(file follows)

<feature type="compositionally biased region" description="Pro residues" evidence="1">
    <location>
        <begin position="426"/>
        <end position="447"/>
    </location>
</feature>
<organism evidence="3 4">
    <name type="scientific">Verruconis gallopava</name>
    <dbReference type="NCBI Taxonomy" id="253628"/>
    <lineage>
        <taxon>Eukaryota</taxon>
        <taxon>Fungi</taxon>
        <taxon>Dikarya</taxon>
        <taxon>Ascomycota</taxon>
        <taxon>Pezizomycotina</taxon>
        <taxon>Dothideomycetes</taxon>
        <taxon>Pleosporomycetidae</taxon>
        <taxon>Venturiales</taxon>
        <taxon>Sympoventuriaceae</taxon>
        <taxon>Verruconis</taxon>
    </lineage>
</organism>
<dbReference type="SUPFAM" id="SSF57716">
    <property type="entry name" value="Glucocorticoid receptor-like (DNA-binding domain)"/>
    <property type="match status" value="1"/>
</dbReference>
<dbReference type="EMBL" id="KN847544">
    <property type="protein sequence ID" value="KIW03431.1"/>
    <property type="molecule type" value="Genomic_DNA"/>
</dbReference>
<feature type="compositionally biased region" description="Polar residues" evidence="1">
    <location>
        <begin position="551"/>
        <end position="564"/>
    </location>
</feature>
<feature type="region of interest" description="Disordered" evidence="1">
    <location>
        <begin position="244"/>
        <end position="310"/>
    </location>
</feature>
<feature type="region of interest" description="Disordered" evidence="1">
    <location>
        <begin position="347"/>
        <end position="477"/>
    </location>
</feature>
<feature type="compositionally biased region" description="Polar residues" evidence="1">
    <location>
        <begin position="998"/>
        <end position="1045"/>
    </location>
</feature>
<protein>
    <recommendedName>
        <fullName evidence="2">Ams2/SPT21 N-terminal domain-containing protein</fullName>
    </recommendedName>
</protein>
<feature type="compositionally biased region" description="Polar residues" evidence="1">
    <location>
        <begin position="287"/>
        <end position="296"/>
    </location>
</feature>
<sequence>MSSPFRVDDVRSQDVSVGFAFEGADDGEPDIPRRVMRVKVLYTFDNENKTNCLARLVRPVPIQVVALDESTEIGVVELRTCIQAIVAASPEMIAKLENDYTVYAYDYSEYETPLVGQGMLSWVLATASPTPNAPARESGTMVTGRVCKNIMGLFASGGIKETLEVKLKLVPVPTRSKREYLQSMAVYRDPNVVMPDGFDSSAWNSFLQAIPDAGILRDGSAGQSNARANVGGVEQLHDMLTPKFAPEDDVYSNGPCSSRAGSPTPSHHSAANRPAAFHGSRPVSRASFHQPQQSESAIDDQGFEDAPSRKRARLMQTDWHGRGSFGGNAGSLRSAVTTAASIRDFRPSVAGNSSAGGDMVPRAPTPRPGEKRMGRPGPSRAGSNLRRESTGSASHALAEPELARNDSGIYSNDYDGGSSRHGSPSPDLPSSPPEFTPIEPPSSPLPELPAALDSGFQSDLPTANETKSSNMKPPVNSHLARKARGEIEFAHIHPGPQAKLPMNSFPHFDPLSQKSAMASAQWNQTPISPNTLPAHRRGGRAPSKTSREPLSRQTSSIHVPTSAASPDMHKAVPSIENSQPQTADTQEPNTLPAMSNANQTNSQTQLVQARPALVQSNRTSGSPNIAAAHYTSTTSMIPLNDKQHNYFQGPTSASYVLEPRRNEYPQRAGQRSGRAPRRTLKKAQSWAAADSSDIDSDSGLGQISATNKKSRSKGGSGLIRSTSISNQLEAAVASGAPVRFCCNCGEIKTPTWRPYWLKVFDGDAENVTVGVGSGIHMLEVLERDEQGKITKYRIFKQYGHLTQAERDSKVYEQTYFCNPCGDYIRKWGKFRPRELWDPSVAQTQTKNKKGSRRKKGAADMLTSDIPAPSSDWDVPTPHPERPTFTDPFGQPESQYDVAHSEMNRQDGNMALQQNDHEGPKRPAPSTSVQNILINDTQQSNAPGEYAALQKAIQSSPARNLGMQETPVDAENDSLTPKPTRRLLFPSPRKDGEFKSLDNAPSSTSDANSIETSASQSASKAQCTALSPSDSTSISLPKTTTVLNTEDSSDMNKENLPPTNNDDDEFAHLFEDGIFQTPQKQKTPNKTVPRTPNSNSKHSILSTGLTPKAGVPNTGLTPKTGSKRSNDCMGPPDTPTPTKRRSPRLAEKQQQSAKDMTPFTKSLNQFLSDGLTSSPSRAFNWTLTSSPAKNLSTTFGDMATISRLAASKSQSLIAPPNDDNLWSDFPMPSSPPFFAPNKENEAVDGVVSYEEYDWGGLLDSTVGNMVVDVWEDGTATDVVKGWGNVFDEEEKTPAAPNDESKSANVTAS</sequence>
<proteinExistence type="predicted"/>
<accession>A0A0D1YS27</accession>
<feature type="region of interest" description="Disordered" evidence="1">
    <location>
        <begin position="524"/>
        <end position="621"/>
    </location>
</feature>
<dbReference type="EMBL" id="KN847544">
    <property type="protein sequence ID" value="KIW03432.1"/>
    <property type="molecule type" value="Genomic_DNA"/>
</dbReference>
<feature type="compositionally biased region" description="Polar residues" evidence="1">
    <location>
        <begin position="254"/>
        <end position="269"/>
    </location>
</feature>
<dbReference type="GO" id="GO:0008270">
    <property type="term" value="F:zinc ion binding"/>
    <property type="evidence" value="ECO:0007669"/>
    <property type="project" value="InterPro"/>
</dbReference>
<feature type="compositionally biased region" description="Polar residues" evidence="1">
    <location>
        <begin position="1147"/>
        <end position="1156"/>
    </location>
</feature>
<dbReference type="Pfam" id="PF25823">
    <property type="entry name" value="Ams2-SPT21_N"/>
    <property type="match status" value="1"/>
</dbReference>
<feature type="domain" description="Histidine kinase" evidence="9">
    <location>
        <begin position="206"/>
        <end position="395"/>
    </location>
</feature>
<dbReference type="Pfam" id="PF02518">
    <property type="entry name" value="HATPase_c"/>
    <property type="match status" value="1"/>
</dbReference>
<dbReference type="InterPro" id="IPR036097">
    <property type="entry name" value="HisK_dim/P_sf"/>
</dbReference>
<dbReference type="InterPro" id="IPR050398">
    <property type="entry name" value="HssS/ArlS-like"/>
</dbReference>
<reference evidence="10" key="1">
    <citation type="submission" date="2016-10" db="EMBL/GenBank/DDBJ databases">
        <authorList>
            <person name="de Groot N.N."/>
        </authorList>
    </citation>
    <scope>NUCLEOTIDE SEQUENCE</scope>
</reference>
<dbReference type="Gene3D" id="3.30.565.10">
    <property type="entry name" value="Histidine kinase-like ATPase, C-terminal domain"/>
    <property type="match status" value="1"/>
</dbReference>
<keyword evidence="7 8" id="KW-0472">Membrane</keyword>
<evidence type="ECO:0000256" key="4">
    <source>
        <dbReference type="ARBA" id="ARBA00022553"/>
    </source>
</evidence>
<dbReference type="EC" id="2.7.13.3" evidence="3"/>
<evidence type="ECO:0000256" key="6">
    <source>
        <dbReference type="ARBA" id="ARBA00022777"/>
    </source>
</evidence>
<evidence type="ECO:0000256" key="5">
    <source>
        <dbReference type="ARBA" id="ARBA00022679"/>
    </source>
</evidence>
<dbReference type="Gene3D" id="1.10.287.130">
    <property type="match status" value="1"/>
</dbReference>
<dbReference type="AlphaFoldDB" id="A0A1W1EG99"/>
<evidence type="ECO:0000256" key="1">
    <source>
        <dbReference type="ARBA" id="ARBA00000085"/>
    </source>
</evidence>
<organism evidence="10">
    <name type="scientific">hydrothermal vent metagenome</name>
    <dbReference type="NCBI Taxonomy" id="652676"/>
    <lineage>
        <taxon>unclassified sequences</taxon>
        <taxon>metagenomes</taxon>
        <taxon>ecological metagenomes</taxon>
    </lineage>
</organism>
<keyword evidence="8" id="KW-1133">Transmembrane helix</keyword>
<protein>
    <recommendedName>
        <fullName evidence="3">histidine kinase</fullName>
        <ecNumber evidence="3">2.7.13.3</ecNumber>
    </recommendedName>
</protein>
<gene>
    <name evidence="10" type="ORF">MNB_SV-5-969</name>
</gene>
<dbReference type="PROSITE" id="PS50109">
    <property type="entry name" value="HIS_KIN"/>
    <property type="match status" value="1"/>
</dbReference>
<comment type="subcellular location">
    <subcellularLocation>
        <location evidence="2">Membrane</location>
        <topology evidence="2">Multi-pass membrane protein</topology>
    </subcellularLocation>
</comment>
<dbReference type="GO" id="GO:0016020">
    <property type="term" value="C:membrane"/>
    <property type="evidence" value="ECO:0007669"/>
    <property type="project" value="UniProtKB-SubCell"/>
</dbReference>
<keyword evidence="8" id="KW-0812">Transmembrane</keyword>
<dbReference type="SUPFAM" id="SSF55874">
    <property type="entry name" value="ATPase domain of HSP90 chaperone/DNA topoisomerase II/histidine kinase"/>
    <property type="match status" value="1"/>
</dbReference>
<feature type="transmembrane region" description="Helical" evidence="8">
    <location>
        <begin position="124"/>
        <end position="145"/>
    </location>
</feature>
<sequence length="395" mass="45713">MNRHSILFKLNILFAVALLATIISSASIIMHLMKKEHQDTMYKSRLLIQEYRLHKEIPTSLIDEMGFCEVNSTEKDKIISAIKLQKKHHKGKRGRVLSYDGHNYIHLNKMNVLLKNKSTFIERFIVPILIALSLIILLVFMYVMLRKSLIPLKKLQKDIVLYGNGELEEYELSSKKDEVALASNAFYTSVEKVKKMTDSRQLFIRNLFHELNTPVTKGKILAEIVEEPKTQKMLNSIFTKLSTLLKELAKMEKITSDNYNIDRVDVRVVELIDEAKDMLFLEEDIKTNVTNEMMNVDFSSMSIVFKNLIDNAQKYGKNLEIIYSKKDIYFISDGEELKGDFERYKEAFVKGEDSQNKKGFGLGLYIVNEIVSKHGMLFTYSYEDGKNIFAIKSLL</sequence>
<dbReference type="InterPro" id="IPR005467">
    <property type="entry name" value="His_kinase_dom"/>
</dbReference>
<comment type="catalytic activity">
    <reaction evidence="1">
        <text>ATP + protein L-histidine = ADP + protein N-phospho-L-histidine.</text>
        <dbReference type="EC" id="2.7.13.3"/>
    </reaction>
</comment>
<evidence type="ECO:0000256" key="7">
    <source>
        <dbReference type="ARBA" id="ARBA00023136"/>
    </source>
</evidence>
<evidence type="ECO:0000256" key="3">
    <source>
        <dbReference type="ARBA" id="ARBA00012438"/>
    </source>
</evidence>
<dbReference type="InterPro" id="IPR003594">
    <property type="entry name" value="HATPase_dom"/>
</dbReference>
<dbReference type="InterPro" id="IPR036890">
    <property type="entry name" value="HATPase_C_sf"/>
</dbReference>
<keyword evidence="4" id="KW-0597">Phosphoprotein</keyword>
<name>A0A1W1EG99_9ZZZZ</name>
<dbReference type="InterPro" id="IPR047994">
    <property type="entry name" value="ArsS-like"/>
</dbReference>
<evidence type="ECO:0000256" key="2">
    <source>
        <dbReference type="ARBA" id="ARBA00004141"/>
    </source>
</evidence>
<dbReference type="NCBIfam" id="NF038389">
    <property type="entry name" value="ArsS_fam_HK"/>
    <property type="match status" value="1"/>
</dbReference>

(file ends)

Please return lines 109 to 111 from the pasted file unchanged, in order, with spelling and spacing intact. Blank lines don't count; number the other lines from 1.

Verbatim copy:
</dbReference>
<dbReference type="InterPro" id="IPR036097">
    <property type="entry name" value="HisK_dim/P_sf"/>